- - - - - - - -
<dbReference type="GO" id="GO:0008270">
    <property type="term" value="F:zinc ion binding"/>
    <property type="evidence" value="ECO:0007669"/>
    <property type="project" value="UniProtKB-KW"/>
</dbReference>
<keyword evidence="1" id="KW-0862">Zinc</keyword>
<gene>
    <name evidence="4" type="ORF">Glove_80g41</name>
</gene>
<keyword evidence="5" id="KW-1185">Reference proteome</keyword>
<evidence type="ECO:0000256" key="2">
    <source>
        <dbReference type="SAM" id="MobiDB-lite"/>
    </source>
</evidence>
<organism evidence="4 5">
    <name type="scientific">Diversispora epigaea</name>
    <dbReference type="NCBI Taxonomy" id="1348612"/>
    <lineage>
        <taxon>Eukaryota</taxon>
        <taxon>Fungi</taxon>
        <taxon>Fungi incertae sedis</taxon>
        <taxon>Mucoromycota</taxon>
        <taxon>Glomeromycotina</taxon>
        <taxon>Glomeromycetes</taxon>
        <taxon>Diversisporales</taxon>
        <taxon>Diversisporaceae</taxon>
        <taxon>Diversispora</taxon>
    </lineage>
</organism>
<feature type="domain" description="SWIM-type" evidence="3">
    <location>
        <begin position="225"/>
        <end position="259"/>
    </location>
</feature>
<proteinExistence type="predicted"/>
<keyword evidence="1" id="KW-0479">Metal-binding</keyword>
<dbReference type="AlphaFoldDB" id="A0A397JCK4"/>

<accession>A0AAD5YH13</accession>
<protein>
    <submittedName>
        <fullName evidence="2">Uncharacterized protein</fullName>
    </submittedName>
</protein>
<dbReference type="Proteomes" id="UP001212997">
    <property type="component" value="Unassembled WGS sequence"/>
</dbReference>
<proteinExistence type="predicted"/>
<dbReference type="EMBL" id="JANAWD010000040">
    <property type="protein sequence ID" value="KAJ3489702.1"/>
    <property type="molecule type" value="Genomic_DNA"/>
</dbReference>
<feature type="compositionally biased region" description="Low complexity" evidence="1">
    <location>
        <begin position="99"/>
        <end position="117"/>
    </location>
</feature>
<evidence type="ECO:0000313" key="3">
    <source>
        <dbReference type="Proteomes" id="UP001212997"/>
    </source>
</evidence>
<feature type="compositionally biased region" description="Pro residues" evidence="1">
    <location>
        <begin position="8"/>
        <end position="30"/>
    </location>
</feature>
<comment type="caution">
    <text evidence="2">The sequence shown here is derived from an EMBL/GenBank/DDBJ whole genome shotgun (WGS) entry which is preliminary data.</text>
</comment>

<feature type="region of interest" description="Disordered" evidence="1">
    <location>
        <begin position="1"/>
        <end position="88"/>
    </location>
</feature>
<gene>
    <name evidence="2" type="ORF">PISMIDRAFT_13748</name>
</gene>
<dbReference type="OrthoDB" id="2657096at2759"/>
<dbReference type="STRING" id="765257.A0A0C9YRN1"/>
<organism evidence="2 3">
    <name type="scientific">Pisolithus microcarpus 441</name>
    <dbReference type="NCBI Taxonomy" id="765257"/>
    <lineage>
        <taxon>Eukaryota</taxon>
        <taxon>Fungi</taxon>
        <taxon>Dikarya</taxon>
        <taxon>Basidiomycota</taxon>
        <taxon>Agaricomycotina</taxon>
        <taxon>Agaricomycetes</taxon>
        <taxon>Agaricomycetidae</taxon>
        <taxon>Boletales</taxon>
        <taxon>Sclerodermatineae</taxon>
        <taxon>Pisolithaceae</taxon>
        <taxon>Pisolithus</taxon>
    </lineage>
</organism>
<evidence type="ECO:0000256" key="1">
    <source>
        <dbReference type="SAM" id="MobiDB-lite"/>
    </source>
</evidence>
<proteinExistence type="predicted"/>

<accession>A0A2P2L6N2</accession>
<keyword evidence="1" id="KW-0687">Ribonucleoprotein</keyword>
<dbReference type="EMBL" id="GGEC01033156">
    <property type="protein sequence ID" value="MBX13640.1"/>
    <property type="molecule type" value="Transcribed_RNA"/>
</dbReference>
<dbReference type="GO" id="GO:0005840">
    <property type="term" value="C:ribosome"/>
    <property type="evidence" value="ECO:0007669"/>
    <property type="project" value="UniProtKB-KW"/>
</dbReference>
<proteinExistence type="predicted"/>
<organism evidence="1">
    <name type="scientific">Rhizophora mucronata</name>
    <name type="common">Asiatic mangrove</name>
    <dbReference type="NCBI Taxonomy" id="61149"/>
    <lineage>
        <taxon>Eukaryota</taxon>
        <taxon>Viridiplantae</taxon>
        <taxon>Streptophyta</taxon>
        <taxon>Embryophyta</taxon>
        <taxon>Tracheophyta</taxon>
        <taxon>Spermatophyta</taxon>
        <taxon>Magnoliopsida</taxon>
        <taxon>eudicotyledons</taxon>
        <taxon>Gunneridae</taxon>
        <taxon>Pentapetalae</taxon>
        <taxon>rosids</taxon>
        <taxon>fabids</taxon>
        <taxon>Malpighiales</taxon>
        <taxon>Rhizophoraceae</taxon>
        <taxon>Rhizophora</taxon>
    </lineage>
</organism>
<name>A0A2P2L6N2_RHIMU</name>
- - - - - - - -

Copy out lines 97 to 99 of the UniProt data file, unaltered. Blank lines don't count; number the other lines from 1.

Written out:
        <taxon>Sclerodermatineae</taxon>
        <taxon>Pisolithaceae</taxon>
        <taxon>Pisolithus</taxon>